The internet has made it easy to find a vast amount of information easily and quickly. However, it can still be rewarding to work things out for ourselves, based on a few remembered facts. As we shall see, it’s possible, starting with just a few numbers and letters in the table below, to work out whether some common gases are heavier or lighter than air:
The letters stand for the chemical elements carbon, nitrogen and oxygen, and the numbers are the “atomic numbers” for these elements. Very nearly all the mass of these atoms lies at the centre, in the nucleus. The numbers tell us how many particles called protons are in each nucleus. For these elements as commonly found, there’s an equal number of neutrons which have a very similar mass, so to work out the relative weights, we need to double these numbers:
You may prefer to remember these numbers from the outset – I find it easier to remember the smaller consecutive ones.
We also need the corresponding number for hydrogen, symbol H, which is 1 – hydrogen is the lightest element, and normal hydrogen has only a proton in its nucleus.
The other fact we need for some gases like oxygen, hydrogen and nitrogen, is that their atoms go around in pairs, making up what’s called a molecule. The chemical symbol for these gases is O2 , H2 and N2 respectively, and the relative weights of the molecules are therefore 32, 2 and 28.
That’s pretty much all we need to work out relative densities of gases, because for a given pressure and temperature, the relative density of a gas depends only on the type of molecule of which it is made – a fact I find rather remarkable – molecules of a gas are quite widely spaced and it means that the average distance between molecules must be closely similar for different types of gas.
Now to business – we first need to establish the relevant number for air. To a good approximation, air consists of 21% oxygen, 78% nitrogen and 1% argon (an inert gas used in welding). You may be wondering about carbon dioxide, now notorious for its effect on global temperature – the concentration of this is just under 400 parts per million or 0.04%, so we can ignore it here, but not for the climate.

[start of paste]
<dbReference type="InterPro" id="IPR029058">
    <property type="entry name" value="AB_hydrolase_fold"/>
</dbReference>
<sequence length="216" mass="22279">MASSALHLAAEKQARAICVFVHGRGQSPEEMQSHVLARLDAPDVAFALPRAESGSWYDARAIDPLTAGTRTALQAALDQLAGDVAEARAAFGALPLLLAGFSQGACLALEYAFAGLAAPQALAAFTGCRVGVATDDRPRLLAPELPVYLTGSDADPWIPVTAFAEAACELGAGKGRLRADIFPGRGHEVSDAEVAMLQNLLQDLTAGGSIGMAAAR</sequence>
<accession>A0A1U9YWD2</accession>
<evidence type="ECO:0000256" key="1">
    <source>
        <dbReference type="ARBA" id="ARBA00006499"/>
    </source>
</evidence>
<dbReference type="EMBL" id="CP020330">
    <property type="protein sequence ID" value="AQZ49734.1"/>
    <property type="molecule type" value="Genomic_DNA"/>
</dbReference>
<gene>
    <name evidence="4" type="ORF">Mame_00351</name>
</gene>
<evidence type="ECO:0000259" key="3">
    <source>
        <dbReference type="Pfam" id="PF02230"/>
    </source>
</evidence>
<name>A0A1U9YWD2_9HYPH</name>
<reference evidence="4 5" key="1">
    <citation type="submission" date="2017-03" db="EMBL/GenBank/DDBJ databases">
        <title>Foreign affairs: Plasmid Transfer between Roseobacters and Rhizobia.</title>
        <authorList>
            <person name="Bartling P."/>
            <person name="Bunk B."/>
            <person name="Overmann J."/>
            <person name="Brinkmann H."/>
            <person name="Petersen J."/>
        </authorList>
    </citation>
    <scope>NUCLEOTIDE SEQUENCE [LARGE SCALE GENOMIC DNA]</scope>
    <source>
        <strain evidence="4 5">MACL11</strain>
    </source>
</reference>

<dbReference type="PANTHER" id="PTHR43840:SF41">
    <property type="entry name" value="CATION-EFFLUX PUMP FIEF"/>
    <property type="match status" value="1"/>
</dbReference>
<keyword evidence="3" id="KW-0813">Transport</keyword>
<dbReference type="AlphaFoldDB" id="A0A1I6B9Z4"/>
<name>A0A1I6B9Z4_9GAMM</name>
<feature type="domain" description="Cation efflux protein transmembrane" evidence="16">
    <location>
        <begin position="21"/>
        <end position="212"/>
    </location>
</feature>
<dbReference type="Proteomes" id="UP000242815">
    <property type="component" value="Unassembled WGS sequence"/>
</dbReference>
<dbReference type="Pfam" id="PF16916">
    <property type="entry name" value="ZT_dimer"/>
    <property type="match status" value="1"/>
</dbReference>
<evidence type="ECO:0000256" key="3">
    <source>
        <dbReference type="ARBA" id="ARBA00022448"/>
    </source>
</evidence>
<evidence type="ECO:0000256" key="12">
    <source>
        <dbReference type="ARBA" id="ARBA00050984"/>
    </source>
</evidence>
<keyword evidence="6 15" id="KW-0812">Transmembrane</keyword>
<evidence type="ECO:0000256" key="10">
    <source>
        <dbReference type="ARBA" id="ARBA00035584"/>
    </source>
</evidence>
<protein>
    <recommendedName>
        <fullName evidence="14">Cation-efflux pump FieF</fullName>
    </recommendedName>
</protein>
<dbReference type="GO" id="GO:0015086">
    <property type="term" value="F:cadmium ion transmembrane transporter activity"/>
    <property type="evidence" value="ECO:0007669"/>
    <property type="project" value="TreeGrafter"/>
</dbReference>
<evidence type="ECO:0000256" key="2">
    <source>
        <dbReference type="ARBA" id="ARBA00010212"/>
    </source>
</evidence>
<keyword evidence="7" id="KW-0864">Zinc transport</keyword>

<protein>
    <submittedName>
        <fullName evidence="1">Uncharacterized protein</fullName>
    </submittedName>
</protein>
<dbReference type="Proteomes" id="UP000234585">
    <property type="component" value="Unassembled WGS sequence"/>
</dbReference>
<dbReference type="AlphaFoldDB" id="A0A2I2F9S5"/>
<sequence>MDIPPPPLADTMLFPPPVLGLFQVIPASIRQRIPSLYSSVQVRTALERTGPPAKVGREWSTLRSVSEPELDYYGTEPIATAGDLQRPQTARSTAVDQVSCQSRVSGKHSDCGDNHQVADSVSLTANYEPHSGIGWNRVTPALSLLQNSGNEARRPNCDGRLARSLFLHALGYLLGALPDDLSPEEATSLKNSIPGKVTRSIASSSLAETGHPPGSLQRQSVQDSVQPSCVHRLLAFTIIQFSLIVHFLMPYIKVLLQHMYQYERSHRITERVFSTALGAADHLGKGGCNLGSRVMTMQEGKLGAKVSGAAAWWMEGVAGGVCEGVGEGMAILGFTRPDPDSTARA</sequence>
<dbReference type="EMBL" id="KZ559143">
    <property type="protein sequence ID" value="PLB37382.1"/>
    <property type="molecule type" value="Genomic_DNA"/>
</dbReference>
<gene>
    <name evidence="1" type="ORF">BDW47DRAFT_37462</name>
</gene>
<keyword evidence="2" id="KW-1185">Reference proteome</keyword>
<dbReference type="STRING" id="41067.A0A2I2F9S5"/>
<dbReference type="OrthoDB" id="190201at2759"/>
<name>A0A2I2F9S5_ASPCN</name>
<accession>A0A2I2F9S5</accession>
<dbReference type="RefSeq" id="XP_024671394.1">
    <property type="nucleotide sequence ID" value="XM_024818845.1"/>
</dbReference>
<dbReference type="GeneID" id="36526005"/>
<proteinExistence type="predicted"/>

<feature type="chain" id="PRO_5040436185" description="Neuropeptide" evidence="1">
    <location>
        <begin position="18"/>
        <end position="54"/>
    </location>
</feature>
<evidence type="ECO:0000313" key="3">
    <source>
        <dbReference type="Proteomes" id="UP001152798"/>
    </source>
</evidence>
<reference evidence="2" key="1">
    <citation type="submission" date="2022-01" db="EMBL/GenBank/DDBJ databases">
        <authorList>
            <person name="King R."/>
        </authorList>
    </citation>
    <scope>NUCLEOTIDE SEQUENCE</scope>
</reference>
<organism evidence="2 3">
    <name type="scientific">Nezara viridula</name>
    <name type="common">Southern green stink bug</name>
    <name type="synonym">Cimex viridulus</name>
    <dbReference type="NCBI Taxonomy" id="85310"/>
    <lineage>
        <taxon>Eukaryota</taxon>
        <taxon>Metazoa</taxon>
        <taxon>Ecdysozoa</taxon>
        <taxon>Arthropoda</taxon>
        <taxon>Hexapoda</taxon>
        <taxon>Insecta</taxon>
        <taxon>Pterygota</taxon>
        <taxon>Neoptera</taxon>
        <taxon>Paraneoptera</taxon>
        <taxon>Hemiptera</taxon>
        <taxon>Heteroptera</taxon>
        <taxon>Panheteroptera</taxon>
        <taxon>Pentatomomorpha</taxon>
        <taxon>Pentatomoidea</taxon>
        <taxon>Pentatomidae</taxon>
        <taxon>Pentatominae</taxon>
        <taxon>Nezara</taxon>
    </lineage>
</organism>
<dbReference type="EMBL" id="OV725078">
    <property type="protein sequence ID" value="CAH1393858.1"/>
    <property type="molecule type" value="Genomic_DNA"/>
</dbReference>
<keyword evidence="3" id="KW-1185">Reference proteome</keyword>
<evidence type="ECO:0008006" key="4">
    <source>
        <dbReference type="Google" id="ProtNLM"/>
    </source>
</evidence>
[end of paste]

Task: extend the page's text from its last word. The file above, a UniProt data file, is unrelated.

For a rough-and-ready calculation, we’ll take air to consist of 21% oxygen and 79% nitrogen, so to get the necessary figure for the density of air we take our earlier figures for these gases and use these proportions like so:
32 x 21/100 + 28 x 79/100 = 28.8
We can now compare other gases with air. The main component of natural gas is methane, chemical symbol CH4 , which means that its molecules consist of a carbon atom attached to four hydrogen atoms, giving a total weight of 12 + 4 = 16. This is considerably less than the figure for air – methane is lighter than air. We can find its density relative to air by dividing its weight figure by that of air: 16/28.8 = 0.56, a number familiar to many gas engineers.
Carbon dioxide is CO2 , one atom of carbon attached to two of oxygen, weight 12 + 2 x 16 =12 + 32 = 44, considerably heavier than air.
The toxic gas carbon monoxide is CO, weight 12 + 16 = 28, very slightly less dense than air (so place carbon monoxide detectors relatively close to the ceiling of a room).
Butane has the chemical formula C4H10 , weight 12 x 4 + 10 = 58, much heavier than air.
Propane is C3H8, weight 12 x 3 + 8 = 44, the same as carbon dioxide and also heavier than air.
Butane and propane are the main constituents of liquified petroleum gas (LPG), which is why LPG in a basement or trench can be a thoroughly bad idea (if there’s a leak it’ll stay there, building up in concentration).
Given that air is a mixture mostly of two gases, we might wonder why the denser oxygen doesn’t settle below the lighter nitrogen. It seems the atmosphere is being continually stirred, preventing this from happening. Perhaps if we sealed some air in a vertical tube we might find over time that the gases separated out.